Reason One: Usually if I match with someone who only wants sex, they’re pretty upfront about it. Here, I felt I’d been manipulated: look how charming I am, look at this great conversation I can immerse you in, let me buy your drink, let me drive you home, look at what an interesting person I am. I felt he tried to build some level of emotional connection so that when he suggested something purely physical, I’d be more open to it than if he’d just been upfront right away. I felt he wasted my time with niceties when he probably already knew he was only interested in a physical relationship. I have nothing against casual relationships, but as I’m so up front about wanting something serious, it really annoyed me. 

Here’s an example of someone who was really up front about what they wanted and didn’t waste my time: 

Opening line - Him: Do you want to play Shark Attack? 

Me: I’ve never played that game before 

Him: I eat you and you scream

….like I said, very up front….I also found it a little funny. 

Reason Two: How wrong I was. I even showed my mum his profile. I wanted her to see what a decent man I had picked, how grown-up of me to truly deviate from the quintessential finance-fuck-boys of Zurich. WRONG. I thought his age, especially when he admitted to being older and having a child, was an indication he might want something more serious. Again, WRONG.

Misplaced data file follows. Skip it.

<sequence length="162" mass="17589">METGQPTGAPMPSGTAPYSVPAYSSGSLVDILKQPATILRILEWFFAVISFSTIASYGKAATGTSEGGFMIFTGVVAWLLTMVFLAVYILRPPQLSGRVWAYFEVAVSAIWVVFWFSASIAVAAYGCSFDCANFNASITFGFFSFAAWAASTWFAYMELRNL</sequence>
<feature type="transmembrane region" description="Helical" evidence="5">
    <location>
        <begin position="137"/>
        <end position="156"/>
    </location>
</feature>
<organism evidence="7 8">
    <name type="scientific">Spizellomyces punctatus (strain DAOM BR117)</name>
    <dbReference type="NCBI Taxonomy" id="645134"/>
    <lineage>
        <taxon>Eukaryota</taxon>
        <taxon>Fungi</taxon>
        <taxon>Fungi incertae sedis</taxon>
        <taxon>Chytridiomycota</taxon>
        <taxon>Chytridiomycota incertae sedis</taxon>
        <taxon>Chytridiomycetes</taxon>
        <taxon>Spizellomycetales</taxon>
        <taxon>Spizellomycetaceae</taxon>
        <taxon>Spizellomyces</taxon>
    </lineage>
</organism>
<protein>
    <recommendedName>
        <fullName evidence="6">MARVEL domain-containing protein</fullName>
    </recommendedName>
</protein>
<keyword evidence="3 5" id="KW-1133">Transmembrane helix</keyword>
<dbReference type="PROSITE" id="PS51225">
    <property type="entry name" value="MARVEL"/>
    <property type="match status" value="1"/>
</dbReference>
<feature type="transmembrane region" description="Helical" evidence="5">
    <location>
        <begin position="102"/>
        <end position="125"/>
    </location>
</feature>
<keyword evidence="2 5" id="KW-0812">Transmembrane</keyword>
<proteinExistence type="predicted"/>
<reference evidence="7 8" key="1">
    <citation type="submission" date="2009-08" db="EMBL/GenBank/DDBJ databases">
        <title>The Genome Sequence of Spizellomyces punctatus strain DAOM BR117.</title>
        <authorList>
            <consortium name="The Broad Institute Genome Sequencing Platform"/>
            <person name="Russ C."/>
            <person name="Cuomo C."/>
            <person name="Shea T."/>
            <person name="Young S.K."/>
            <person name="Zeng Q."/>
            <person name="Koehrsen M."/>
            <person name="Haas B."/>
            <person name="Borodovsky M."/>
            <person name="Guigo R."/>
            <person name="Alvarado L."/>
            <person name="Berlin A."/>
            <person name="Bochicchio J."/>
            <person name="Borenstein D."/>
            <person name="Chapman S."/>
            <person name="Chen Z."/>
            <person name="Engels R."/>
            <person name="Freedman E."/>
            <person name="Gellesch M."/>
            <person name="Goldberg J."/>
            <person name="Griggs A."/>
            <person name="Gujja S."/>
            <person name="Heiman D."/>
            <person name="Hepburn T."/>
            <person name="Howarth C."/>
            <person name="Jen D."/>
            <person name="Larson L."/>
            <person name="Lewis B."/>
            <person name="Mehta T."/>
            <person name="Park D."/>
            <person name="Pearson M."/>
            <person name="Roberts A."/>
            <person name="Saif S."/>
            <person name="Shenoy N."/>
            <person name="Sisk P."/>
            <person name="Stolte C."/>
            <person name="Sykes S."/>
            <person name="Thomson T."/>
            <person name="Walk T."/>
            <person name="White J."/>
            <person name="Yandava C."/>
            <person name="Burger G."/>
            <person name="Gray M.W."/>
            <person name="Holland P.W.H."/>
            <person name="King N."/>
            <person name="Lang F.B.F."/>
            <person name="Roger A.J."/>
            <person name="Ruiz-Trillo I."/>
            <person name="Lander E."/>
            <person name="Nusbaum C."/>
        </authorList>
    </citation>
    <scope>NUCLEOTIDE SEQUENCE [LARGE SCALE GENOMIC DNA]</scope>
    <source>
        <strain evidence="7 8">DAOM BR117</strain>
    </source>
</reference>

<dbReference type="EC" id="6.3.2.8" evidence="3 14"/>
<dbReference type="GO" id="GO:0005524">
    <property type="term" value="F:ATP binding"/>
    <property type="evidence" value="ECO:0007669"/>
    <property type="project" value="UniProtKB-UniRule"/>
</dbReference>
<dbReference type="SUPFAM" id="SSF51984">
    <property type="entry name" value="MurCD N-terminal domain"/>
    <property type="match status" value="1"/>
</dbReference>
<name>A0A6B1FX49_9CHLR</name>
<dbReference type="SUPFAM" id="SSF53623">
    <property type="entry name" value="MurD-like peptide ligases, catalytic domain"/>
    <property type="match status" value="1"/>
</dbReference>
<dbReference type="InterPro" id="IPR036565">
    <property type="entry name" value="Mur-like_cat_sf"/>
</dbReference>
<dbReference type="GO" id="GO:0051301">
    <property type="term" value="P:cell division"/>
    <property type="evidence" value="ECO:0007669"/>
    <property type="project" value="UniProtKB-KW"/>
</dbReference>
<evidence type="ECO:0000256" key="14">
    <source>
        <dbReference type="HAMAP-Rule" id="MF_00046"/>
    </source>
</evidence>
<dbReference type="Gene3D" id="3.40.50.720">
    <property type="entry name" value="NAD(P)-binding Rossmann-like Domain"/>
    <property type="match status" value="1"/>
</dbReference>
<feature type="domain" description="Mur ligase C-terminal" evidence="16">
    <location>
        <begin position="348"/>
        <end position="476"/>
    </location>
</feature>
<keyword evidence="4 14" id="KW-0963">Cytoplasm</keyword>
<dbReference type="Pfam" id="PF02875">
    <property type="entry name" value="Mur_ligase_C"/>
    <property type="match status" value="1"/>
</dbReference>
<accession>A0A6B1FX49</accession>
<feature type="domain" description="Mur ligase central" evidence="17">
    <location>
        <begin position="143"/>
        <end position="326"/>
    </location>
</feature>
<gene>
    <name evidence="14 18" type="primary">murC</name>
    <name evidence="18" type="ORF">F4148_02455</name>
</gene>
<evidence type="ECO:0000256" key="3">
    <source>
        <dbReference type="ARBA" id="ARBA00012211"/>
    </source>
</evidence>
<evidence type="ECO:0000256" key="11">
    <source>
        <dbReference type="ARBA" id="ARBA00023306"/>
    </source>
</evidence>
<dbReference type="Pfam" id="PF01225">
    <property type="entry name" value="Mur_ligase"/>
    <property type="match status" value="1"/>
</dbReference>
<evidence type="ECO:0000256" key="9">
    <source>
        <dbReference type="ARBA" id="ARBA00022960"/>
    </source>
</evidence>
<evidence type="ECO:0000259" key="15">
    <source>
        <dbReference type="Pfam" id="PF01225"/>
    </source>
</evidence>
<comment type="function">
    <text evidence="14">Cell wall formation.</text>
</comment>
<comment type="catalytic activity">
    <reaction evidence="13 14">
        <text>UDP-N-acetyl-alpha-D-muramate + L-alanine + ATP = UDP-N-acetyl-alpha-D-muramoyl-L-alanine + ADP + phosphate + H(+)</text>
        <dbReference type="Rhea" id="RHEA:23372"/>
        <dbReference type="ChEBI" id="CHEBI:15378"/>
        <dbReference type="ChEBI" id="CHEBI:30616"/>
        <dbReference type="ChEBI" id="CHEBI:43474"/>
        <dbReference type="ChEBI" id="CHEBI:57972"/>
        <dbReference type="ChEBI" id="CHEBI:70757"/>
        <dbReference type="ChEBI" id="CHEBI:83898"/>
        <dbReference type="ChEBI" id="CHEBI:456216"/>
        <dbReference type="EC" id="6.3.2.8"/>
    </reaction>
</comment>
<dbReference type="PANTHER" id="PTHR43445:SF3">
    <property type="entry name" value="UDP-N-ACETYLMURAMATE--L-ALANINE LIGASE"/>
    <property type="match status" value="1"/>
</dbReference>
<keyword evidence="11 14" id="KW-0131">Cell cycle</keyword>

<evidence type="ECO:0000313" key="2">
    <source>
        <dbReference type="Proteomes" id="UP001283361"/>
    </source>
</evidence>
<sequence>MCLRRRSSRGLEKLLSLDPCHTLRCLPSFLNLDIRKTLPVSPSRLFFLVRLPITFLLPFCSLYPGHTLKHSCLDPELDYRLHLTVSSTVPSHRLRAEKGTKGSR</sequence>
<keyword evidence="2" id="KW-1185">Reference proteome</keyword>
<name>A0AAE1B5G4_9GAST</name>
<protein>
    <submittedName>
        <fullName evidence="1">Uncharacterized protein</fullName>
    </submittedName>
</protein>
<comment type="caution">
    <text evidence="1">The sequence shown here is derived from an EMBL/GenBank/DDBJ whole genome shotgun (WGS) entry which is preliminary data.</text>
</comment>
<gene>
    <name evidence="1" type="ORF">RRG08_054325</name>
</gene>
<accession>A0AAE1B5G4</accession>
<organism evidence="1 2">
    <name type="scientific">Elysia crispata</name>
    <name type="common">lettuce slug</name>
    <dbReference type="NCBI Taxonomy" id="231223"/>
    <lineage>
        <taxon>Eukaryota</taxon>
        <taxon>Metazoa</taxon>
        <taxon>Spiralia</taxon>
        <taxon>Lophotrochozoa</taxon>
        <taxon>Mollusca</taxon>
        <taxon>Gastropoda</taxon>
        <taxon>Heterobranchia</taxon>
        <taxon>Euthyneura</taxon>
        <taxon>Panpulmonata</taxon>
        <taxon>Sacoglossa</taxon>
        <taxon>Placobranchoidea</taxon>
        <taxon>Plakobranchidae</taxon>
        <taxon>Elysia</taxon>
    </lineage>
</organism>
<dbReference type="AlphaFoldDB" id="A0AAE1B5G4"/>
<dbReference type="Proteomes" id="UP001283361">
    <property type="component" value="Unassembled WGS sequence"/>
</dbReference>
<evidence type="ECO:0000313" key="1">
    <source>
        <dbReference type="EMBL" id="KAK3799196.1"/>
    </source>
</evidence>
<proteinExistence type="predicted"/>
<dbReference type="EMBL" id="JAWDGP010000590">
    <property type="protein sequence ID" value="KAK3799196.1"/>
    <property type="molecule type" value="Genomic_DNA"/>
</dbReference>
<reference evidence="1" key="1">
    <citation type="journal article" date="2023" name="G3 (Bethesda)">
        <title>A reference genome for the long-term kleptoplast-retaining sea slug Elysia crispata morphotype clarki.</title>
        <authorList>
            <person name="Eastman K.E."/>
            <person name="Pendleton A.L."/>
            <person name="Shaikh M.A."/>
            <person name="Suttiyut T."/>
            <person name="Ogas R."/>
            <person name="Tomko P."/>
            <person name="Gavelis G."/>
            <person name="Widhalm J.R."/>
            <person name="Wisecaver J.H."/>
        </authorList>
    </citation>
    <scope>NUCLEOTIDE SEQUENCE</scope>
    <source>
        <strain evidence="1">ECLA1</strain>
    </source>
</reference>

Countless of times I have shown friends a date I'll be going on, and their age and child status are used in our own little scientific love equations to measure their maturity and willingness to settle. Clearly these equations need a re-work.

Reason Three: Remember the funnel I showed in my last dating article about the immense amount of effort it takes to get from match to a date? And how even when you make it to the first date, it’s rare there’s enough of a connection or attraction to meet again? I was thrilled that I’d finally been on a date with someone where I thought “yes, I’d go on a second date”. To finally make it through the whole funnel and want to proceed was exciting! So it was a shame it was so short-lived.

I’m of course glad that he was up front about not seeing a romantic future. He could easily have roped me into another date and delayed being up front about his intentions even more.

I don't think K is a bad person, he merely helps me illustrate a point: On paper, I deemed him as a man who would want a serious relationship. It just goes to show you need to take someone's online profile, as well as your interactions with them with a grain of salt...and perhaps drop societal beliefs at the door: Pushing 50 and having a kid does not mean you're in "settle down mode".

And dear reader, if you're thinking: "She deserved that for feeling so humble for swiping yes to someone she wasn't initially attracted to." I know. The slice of humble pie has been served and eaten.

But what about you dear reader, would your alarm bells have gone of sooner than mine? Or were there even any?

*Obviously he’s not called K.